Friday, 6 September 2013

What do they do in Essex?

Essex County Council (ECC) is at a more advanced stage with its Replacement Minerals Local Plan than Devon, with public examination due later this year. It has allocated more than 40 million tonnes of new provision for sand and gravel in its plan. Here's what ECC said in its Pre-Submission Draft:

On sustainability and conserving minerals:
The Council promotes sustainable procurement and construction techniques and the use of alternative building materials in accordance with national and local policies.
The minerals hierarchy sets out the different approaches to the supply of minerals... The most sustainable option is to reduce the amount of minerals used, followed by sourcing minerals from alternative sources including secondary and recycled materials, and finally through the primary extraction of minerals.
The role of the plan is to promote the development of a network of minerals recycling and processing facilities and to also control the amount of land allocated for primary extraction in order to promote the use of secondary materials.
With regards to people, it aims:
To ensure that the impacts on amenity of people living in proximity to minerals developments are rigorously controlled, minimised and mitigated.
To maintain and/or enhance landscape, biodiversity and residential amenity for people living in proximity to minerals development.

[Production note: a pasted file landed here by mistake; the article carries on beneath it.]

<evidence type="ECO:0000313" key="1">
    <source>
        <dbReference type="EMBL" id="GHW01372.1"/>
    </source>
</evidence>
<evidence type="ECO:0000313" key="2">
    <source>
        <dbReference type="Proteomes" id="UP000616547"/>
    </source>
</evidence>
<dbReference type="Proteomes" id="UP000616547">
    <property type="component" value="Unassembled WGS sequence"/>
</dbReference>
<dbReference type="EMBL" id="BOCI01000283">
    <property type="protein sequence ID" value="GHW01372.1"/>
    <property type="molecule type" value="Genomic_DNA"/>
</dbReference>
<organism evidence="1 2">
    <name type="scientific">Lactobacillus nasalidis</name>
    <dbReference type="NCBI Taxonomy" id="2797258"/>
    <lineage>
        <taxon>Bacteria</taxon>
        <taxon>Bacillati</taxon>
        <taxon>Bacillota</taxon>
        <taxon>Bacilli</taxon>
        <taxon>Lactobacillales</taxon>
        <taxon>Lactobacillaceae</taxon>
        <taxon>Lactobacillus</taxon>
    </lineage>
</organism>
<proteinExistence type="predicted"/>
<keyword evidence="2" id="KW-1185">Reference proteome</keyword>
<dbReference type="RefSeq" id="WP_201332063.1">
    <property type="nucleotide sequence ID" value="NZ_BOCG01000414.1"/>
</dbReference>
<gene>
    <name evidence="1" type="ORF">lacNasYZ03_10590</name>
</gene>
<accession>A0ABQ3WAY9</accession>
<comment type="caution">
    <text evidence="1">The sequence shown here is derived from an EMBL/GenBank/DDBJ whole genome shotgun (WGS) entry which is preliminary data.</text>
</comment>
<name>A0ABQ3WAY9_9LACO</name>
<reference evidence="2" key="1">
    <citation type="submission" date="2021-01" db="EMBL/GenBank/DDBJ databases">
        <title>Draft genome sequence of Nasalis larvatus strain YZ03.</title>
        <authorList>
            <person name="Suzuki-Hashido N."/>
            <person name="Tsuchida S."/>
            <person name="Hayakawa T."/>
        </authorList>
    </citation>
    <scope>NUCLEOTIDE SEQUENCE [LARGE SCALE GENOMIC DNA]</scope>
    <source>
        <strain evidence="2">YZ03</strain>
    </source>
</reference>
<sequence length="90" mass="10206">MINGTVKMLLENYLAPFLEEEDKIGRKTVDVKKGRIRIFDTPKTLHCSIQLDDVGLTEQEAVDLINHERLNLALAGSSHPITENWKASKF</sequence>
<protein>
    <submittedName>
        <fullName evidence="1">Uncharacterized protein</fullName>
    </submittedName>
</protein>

And on all these matters we would hope that DCC would echo something similar in its new plan. 

Where ECC and DCC will obviously differ is on how sites were selected for future quarrying. ECC says:
Sites have been chosen with regard to their environmental and social acceptability by avoiding imposing any unacceptable adverse impacts on public health and safety, amenity, the environment, local community or highways.
DCC, if it proceeded with the preferred sites so far put forward, would of course simply have to say:
Sites were chosen on the basis of surface and mineral rights being owned by AI.
Why so? Readers may remember that of the 21 sites DCC looked at, and despite a number of other landowners being agreeable in principle to extraction, only three sites were picked - those that had surface and mineral rights owned by AI. Just a coincidence? No, DCC was more focused on sites being 'deliverable' than on the environmental impacts. Some may have seen that as pragmatic. Others that DCC was too closely aligned to the wishes of a Swiss multinational cement conglomerate. Straitgate, as one of these sites, had, in fact, more constraints than almost any other site.